Rana Gupta: Adipose tissue biology and obesity

Mammals evolved an extraordinary ability to adapt to changes in energy demand and nutrient availability, and it has been discovered that adipose tissue is more complex and flexible than what was initially thought. It has recently been discovered that adipocytes can drive energy expenditure in uncoupling protein-1 (UCP1)-independent ways and utilise factors such as lipokines, microRNAs and other metabolites to communicate with neighbouring cells or distal tissues. In addition, fat cells have long been designated as white or brown, but it is now recognised that beige adipocytes are a distinct type of adipocyte and that anatomically distinct white adipocytes differ significantly from one another. Single-cell sequencing studies have shown that adipocyte progenitors are also heterogeneous and that the idea of a single white or brown preadipocyte is too simplistic. The concept of the adipocyte as a terminally differentiated cell may also be changing with evidence that adipocytes can revert to a preadipocyte-like phenotype. I suspect that the heterogeneity and plasticity of adipose tissue will be important themes over the next 10 years and that the field will aim to identify all the different types of adipocytes and their progenitors and investigate their differences. Understanding the function of these cell types and how or whether distinct subpopulations can differentiate into other cell types will be crucial. Ultimately, we will need a new set of biochemical and genetic tools to isolate and/or target individual subpopulations of adipocytes and progenitors in a depot-specific manner. Such complexity can be daunting, but achieving this will grant opportunity to develop new strategies and therapeutics for metabolic disease.

William Mair: Ageing

The 20th century saw a phenomenal increase in human life expectancy, driven by public health successes that primarily reduced infant mortality and infectious disease. Yet this success has come at some cost: levels of co-morbidities in the elderly never before seen and unsustainable burdens upon healthcare systems. ‘Geroscience’ aims to first understand and then to target the central processes that are deregulated with age, so that years added to the human lifespan are transformed into healthier ones. Research has progressed from uncovering single-gene modulations that extend lifespan in invertebrates to conservation of those effects in mammals and genome-wide association study links to extreme longevity in humans. Finally, pro-longevity interventions based on small molecules are now in clinical trials for assessment of their effects on all-cause morbidity in the elderly, with the goal of making anti-ageing benefits themselves an FDA-approved outcome. The field has come a long way. However, focus on lifelong interventions that increase median lifespan may have limited potential for translation to usable human therapeutics. Invariably, within long-lived populations reside individuals who show no increased or reduced longevity compared with controls. In addition, for dietary, genetic and pharmacological interventions that extend lifespan, both optimal dose and efficacy of effect are often vastly different across alternative wild-type backgrounds and between sexes. As the filed moves towards translation to therapeutics, a precision-medicine approach to ageing biology is needed, shifting the focus from biomarkers of biological age to those that predict response to treatment. With this goal in mind, an understanding of the basic biology of ageing might move the field towards the day when optimal intervention and dose can be predetermined at the level of the individual, maximising healthy ageing for all.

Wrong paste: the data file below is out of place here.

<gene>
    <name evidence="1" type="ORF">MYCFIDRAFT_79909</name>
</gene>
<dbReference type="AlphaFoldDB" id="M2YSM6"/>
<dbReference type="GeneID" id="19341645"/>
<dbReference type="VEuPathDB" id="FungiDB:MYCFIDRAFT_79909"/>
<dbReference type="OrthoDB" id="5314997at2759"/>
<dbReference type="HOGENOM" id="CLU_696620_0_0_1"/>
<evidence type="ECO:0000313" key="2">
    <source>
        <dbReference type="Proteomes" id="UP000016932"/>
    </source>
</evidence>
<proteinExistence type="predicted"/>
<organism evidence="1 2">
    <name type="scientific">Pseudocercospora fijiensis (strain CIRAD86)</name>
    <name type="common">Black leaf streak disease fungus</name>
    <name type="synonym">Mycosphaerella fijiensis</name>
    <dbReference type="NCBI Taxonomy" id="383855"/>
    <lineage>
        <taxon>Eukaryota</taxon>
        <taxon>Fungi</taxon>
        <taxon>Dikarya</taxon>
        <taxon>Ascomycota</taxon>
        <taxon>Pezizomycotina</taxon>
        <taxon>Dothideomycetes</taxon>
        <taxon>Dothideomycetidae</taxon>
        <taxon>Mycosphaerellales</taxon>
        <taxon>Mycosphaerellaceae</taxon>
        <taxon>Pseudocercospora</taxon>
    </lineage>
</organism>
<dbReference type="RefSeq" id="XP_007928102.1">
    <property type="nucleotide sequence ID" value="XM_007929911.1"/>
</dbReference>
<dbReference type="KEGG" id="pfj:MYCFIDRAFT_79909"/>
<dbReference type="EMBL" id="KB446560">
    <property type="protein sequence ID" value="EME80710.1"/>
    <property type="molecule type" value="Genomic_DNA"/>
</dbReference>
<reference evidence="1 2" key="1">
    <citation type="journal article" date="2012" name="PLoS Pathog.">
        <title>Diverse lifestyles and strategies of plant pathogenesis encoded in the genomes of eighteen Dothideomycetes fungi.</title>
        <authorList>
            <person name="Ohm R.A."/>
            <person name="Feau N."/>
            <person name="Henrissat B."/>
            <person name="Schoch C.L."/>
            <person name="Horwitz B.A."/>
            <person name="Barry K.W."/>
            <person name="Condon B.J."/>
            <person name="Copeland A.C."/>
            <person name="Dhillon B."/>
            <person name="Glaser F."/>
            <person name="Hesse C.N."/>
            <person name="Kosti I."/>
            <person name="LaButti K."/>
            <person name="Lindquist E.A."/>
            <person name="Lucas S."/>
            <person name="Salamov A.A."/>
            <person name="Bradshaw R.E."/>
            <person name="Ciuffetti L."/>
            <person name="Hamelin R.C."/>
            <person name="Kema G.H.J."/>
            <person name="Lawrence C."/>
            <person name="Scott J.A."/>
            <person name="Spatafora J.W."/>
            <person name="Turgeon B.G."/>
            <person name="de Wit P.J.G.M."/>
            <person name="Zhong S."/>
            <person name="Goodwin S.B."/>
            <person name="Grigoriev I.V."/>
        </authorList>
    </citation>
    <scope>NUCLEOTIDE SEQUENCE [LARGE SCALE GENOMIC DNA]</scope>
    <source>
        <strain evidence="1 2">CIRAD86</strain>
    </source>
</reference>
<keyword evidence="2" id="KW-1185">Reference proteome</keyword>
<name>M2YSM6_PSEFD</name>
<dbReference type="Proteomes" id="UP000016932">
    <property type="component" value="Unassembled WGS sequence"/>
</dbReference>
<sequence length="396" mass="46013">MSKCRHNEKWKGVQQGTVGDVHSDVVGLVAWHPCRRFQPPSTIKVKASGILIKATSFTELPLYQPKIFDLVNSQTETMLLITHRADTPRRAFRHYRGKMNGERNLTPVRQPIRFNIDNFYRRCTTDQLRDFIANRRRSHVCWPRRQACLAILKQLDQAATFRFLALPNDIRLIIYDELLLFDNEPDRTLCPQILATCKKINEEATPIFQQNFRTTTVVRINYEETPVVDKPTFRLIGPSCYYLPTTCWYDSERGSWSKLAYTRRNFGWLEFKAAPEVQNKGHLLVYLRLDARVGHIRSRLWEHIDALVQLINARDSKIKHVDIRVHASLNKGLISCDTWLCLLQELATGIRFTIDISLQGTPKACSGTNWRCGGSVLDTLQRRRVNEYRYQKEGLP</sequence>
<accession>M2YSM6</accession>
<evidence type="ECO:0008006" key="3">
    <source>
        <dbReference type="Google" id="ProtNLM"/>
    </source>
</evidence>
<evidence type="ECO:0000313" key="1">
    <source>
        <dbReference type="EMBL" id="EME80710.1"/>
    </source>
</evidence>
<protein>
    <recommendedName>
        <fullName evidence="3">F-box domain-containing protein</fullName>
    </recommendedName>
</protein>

Luke O’Neill: Immunometabolism

The past 10 years has seen a remarkable advance in the understanding of metabolic changes in immune cells. Metabolism has firmly entered immunology as a key process in the explanation of immune response. It is now possible to phenotype different immune cells on the basis of their metabolic profiles. This will continue, and more and more detail emerging on alterations in metabolic pathways will be documented. Hitherto unexplored pathways will be shown to have roles in immune response, with amino acid and possibly purine and pyrimidine metabolism being a particular focus. A key issue, however, will be uncovering how these changes link to specific functional responses in molecular detail, which remains somewhat lacking. Clearly we have learnt that such changes are not only connected to energy metabolism and standard biosynthetic processes. Evolutionary aspects of metabolic changes will remain a question, considering that the dual-purposing of well-known metabolic pathways makes evolutionary sense. The interface between nutrition, the microbiome and immunometabolism will be a particular focus. A final aspect that will be pursued in detail is the therapeutic potential of targeting the metabolic processes that are reported to be involved in inflammatory and infectious diseases, and also expanding such therapies into oncology. Metabolism has been studied in detail in tumours, and its therapeutic potential was first explored in the context of cancer. We can look forward to more exciting discoveries and perhaps ultimately to new treatments for multiple diseases.

Markus Ralser: Omics technologies in metabolism

‘If you understand a system, you can predict it’. Recent advances in computer science have allowed this popular phrase to be extended: ‘If you have lots of data, you can predict a system, even if you don’t understand it’. I expect the field of metabolic research to reach a point within the next decade in which the tide can be turned and that understanding of metabolism will improve because of increasing ability to predict it. The conservation of metabolic networks and the ability to identify enzymes through sequence homology enables the semi-automatic reconstruction of genome-scale metabolic models, ranging from microbes to human cell types. But even with the metabolome, transcriptome and proteome of a cell available, so far it has been a struggle to predict basic metabolic parameters, such as metabolite concentrations and metabolic fluxes, and even more challenging is inferring more complex metabolic parameters, including metabolic interactions between cells, the stress tolerance of a cell and the metabolic composition of cellular components. Recent progress in ‘data-driven’ approaches has, however, changed the situation and proved successful in predicting the metabolome. In order to interpret these predictions, we will need better computational methods and datasets that are both larger and more precise. ‘Understanding by predicting’ will advance metabolism research in an area in which biochemistry has its limits: the dissection of large, multifactorial processes in which many components of different natures act together within the crowded environment of the cell. The advent of artificial intelligence will certainly be a game changer in tackling the complexity of metabolic networks.